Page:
AMD is unveiling its fastest graphic card, the Radeon 7970, two days after rolling out 13 new APUs for notebooks and desktops.
Advanced Micro Devices is using the
week before Christmas to show off new processor and graphics products for
mainstream PC users as well as enthusiasts and gamers.
AMD announced Dec. 22 its new Radeon HD
7970 graphics card for desktops, which officials said is the fastest graphics
processing unit (GPU) card and the only one based on a 28-nanometer
Code-named "Tahiti," the GPU reportedly
is faster than Nvidia's speediest GPU, the GeForce GTX 580, and sports AMD's
new Graphics Core Next architecture. According to a Dec. 22 review by AnandTech
, the GPU is between 5 and 35
percent faster than Nvidia's graphics card.
Reports of the Radeon 7970 had been
circulating in the media for several weeks. AMD officials have said the GPU was
designed as a heterogeneous type of chip, one that is as suited for computing
as it is for graphics. Traditional GPUs have been built with one or the other
AMD officials said the new Graphics
Core Next architecture will significantly improve both computing and gaming
capabilities. It also supports PCI Express 3.0 for greater performance scaling
and AMD's CrossFire multi-GPU technology. Support for AMD's App Acceleration
technology means improved high-definition video images and better performance
for mainstream computing applications, while Eyefinity support will enable
users to connect up to six displays to a single GPU, a key consideration for
gamers and high-performance computing users.
AMD also is looking to ensure high-energy
efficiency while it ramps up the performance. The Radeon 7970 GPU supports
AMD's PowerTune and ZeroCore Power technologies. PowerTune lets users essentially
crank up the performance of the GPU while staying within the chip's power
envelope by enabling the graphics chip to find unused power capabilities and
AMD's ZeroCore Power lets the GPU idle
at very low power.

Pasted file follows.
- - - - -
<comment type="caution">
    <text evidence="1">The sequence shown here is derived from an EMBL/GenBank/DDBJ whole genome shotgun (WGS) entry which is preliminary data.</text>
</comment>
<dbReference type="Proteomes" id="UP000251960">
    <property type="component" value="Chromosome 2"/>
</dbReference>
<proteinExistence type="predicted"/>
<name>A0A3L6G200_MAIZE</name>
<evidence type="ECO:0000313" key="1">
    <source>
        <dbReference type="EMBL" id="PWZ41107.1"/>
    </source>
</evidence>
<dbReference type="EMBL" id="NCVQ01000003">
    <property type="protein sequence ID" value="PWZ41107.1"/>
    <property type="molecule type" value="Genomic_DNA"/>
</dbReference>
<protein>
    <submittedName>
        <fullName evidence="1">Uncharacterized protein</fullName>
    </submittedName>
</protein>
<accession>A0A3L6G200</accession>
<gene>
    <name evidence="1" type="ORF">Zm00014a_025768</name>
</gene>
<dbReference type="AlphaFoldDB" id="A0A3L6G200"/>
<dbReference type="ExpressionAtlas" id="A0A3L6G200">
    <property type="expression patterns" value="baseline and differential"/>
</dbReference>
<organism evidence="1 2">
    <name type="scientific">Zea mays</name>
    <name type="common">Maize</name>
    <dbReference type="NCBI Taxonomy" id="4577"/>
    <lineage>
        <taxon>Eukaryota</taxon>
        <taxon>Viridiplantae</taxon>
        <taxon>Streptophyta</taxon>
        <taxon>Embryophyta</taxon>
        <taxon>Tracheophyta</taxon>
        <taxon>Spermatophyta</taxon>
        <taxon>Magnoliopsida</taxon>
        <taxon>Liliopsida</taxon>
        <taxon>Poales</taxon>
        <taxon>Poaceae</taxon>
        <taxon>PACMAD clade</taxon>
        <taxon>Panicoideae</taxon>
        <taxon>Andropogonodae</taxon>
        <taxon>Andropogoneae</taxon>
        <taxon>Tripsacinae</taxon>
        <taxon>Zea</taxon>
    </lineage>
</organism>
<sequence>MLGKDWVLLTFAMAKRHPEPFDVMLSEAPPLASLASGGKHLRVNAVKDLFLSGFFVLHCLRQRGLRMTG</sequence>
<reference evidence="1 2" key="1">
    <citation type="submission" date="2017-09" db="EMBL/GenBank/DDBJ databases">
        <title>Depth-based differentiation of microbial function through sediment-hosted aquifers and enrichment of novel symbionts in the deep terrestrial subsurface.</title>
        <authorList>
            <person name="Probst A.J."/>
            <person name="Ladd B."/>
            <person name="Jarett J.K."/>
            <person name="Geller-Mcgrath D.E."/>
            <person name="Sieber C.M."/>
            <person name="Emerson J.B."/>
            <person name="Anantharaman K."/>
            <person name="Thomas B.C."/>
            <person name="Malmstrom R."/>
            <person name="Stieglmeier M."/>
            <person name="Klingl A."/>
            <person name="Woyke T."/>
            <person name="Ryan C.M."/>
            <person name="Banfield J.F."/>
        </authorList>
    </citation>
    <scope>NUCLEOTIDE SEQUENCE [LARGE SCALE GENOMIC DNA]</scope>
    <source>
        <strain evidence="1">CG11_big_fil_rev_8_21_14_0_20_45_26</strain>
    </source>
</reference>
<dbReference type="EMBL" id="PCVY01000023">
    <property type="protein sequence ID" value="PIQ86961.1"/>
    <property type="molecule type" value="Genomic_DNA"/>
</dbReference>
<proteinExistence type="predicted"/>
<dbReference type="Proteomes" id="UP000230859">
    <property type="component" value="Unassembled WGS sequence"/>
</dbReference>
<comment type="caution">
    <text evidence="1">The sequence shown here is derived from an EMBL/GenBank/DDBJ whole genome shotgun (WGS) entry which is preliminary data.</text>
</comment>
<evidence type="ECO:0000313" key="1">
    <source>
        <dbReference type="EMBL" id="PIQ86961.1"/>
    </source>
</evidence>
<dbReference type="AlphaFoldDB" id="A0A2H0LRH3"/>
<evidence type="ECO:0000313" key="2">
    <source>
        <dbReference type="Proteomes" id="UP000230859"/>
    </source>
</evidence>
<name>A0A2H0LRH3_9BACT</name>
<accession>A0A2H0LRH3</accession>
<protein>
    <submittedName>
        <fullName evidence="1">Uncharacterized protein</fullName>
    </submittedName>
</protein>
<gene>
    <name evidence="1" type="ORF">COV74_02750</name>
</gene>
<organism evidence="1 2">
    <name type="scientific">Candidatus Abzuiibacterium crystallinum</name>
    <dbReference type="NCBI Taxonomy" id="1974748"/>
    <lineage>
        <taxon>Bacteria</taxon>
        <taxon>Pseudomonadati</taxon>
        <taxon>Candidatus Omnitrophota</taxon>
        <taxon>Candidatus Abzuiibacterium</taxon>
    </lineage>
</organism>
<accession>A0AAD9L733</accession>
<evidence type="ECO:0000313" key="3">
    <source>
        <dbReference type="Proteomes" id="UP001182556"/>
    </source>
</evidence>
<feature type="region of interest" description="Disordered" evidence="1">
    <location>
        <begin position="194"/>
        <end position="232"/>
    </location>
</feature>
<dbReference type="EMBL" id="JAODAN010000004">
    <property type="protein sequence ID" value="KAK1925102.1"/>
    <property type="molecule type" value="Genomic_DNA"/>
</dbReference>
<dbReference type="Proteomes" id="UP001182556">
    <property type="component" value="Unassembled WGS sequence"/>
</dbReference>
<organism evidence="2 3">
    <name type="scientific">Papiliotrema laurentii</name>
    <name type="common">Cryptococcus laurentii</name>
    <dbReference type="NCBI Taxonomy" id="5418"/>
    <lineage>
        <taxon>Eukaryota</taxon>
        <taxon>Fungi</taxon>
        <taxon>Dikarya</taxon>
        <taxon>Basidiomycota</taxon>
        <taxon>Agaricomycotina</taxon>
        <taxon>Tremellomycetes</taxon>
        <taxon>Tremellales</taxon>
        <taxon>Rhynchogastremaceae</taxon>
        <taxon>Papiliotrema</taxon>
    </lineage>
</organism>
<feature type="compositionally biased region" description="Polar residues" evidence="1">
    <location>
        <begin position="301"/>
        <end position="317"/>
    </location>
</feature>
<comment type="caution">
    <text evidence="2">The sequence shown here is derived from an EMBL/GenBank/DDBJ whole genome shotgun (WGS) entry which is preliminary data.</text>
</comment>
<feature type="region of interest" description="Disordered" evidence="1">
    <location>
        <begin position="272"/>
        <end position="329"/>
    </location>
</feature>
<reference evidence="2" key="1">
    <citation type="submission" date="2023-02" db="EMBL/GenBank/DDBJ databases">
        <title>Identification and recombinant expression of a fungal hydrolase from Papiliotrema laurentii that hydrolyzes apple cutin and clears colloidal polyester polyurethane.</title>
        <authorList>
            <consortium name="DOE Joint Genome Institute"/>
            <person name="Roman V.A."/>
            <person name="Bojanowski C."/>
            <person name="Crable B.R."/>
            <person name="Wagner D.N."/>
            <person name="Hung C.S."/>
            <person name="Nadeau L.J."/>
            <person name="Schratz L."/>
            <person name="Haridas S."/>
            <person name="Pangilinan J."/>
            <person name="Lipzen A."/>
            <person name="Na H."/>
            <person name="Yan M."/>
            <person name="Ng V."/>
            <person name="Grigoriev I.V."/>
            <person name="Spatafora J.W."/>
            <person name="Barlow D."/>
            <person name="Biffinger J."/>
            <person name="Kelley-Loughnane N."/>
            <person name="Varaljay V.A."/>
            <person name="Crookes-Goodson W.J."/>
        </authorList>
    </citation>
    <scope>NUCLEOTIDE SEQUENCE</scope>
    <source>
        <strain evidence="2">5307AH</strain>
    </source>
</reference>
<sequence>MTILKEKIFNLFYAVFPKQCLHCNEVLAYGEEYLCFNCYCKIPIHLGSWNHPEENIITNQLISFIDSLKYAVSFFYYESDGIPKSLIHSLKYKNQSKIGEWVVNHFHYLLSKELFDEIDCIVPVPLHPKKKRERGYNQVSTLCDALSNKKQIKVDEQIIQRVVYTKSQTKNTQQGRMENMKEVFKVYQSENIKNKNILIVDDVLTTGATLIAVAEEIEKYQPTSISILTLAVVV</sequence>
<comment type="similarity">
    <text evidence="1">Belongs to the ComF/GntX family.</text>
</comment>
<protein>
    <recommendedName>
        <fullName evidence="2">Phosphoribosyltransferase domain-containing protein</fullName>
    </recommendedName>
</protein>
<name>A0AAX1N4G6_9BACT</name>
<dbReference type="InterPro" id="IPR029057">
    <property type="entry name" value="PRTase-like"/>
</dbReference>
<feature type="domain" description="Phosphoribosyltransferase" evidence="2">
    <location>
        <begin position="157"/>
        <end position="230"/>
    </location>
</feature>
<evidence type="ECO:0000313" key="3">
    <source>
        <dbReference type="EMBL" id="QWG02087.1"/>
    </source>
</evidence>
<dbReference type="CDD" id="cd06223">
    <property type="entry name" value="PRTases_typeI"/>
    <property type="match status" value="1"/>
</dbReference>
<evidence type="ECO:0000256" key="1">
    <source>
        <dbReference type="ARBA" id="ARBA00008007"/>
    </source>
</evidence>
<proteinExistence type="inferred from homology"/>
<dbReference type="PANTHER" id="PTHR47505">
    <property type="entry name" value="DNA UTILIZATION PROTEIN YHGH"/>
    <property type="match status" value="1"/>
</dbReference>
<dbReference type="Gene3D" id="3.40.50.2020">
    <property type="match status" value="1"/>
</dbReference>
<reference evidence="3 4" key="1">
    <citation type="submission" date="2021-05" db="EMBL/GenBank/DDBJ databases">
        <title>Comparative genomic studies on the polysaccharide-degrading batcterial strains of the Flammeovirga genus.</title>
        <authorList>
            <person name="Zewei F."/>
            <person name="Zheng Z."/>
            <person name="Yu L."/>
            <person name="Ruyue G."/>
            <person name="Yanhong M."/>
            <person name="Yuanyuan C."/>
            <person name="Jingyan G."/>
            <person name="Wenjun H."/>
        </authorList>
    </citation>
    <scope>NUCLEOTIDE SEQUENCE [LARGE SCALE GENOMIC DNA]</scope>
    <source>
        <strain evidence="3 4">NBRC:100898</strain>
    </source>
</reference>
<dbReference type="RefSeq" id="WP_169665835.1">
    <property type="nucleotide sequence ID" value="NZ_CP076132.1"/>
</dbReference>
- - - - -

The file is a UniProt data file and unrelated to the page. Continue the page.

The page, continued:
AMD's Radeon 7970 is scheduled to be
available starting Jan. 9, 2012, with pricing starting at $549.
The new GPU was introduced two days
after AMD unveiled its Fusion A-Series accelerated processing units (APUs) for
mainstream PCs. The chip vendor rolled out eight new laptop APUs and five new
desktop chips, all of which offer faster speeds and better graphics performance
than those first unveiled in June.
The chips are the latest of the Fusion
APUs that AMD first introduced at the 2011 Consumer Electronics Show in January
and that offer the CPU and high-level graphics capabilities on the same piece
of silicon. The enhanced A-Series APUs offer two to four x86 CPU cores with up
to 400 Radeon GPU cores, according to AMD.
Most of the new chips include AMD's
Turbo Core technology, which helps users boost core performance without impacting
the APU's power efficiency.
The new APUs, which will start hitting
the market over the next few weeks, are an indication that AMD apparently has
moved beyond the supply problems
that cropped up this fall, when
the company had to cut its third-quarter financial forecasts due to problems by
manufacturing partner Globalfoundries that limited the initial yield of the
32nm A-Series "Llano" APUs.
AMD officials have said the Fusion APUs
have become the fastest ramping products in company history. Over the course of
the year, the chip maker has introduced APUs for such markets as low-power PCs
and embedded devices.
AMD in October also introduced its new FX chips based on its "Bulldozer" multicore architecture
The chips offer four to eight cores but do not include integrated graphics and
are aimed at high-end systems for extreme gaming, HD content creation, and
multimedia for PC and digital enthusiasts, according to the company.